Spring is here! Rejoice in the colours, the life, the smell of the fresh, crisp air and the sun on your skin. I am very excited! Its my first spring as a real birder. I am looking forward to babies, breeding plumage and new species I might have seen, but never really identified before.
One of my very favourite birds to watch and see is the Anna’s Hummingbird. They are the only hummingbirds to winter-over on Vancouver Island (although they didn’t always do so). I recently learned they have already bred for the season! They are true early birds, having bred at the end of January. I hope to see our other island hummingbird, the Rufous Hummingbird, arrive soon. Apparently they are already on their way north, embarking on the longest migration of any hummingbird species. How incredible of these tiny birds to migrate so far. Nature never ceases to amaze me.
I already identified some new birds just the other day! I went for a walk at a lagoon and what at first I thought was a group of all European Starlings at varying stages of life actually was not. When I caught them in the right lighting, it turned out they were European Starlings and Brewer’s Blackbirds all hanging out around the same bushes.
The European Starling is an invasive species and their presence in BC contributes heavily to the decline in Purple Martins because of competition for cavity nesting spaces. To make matters worse, the invasive starlings also have more than one set of babies each breeding season. I was lucky to see Purple Martins last summer on Sidney Island (part of the Gulf Islands National Park Reserve) and I adored watching them, but I can’t help but admire the Starlings and their colourful plumage, too. I guess I can’t help feeling something for all living things.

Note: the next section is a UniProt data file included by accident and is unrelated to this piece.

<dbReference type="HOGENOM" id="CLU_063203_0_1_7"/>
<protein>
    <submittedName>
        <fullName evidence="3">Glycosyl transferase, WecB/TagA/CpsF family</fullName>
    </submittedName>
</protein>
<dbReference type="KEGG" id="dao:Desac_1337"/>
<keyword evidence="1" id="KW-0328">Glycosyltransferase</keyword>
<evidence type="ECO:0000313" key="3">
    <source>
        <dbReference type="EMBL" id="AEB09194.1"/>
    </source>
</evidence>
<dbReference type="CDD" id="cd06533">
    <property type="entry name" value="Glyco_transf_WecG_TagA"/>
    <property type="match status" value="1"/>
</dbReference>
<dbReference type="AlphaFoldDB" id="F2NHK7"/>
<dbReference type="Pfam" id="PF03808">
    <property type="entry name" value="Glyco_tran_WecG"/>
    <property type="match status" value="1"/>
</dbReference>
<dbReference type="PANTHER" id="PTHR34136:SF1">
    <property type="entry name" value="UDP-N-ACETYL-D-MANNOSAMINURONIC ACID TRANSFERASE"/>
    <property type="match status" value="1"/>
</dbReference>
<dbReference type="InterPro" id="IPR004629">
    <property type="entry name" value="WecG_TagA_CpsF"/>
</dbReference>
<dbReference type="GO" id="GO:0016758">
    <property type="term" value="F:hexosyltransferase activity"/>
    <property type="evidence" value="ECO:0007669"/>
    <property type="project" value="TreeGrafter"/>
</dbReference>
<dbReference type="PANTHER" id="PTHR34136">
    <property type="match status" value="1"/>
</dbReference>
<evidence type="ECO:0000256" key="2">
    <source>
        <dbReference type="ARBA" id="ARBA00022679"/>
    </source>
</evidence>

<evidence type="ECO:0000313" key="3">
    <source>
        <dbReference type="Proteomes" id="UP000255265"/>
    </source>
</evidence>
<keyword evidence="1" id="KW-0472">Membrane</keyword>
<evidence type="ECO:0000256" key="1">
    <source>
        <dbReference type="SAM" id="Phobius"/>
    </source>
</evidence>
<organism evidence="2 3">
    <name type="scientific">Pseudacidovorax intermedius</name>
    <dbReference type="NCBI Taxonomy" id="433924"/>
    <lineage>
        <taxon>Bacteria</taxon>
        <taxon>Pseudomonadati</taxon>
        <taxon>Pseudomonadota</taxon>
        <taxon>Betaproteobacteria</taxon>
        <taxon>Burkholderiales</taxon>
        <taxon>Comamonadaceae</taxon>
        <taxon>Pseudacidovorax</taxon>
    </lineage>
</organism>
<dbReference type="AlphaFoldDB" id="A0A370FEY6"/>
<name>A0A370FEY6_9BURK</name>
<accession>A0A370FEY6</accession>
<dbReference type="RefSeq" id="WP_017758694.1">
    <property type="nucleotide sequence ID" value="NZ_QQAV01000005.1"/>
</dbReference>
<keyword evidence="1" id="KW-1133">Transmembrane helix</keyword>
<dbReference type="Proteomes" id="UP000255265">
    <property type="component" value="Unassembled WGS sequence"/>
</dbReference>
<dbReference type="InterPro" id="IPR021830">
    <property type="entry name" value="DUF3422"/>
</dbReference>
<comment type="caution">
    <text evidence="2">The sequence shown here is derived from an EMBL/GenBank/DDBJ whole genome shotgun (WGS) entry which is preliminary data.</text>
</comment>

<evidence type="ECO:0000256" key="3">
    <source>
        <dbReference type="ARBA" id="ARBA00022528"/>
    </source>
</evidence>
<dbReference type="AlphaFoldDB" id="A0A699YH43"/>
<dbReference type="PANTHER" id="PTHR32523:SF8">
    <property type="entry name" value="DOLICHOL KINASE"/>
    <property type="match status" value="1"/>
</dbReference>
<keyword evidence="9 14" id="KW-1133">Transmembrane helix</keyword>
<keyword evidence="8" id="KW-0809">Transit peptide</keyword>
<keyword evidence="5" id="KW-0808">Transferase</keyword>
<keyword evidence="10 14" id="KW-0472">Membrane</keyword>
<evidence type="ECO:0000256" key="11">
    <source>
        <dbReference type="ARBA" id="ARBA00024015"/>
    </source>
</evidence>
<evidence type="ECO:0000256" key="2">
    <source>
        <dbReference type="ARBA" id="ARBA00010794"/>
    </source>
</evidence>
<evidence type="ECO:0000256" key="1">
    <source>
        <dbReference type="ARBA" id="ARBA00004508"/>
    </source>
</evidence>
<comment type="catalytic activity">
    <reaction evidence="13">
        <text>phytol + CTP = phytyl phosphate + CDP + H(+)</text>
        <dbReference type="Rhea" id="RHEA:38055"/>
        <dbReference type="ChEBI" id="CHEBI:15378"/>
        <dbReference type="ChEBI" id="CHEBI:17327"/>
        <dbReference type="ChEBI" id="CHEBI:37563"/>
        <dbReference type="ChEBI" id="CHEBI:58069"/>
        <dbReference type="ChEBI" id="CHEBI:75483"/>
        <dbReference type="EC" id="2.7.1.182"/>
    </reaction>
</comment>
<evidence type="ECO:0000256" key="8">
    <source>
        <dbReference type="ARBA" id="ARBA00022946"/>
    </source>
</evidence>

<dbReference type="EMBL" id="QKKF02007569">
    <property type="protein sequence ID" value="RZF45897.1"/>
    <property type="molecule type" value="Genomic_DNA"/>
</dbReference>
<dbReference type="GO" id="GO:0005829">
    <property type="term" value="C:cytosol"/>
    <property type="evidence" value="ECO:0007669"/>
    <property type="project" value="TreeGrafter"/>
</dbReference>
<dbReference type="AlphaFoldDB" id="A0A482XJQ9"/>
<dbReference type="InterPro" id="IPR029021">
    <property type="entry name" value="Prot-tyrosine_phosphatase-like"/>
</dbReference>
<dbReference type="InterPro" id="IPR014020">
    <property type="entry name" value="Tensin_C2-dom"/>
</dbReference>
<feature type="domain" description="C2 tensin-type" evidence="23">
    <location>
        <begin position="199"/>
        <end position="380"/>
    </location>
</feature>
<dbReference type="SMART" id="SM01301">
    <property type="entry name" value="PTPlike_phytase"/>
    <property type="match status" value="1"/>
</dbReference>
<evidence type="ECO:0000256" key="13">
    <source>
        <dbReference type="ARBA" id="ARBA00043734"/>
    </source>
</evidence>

As I walked along the lagoon, I could hear the calls of the Red-winged Blackbird on the other side of the shore. This was a new bird for me a few weeks ago when I went for a walk around a bog. They were in and among the cattails and I stopped to watch and listen. The trill of their song stuck in my memory; something about it was distinct and even though I couldn’t see them in the wetlands across the lagoon, I knew they were there just by the sound of their call. Listen here from Audubon.
I’m hoping to start learning more birds by their song. I know the distinct song of the Anna’s Hummingbird very well now from hearing it so many times. I notice it often and immediately start looking around for my favourite little green bird.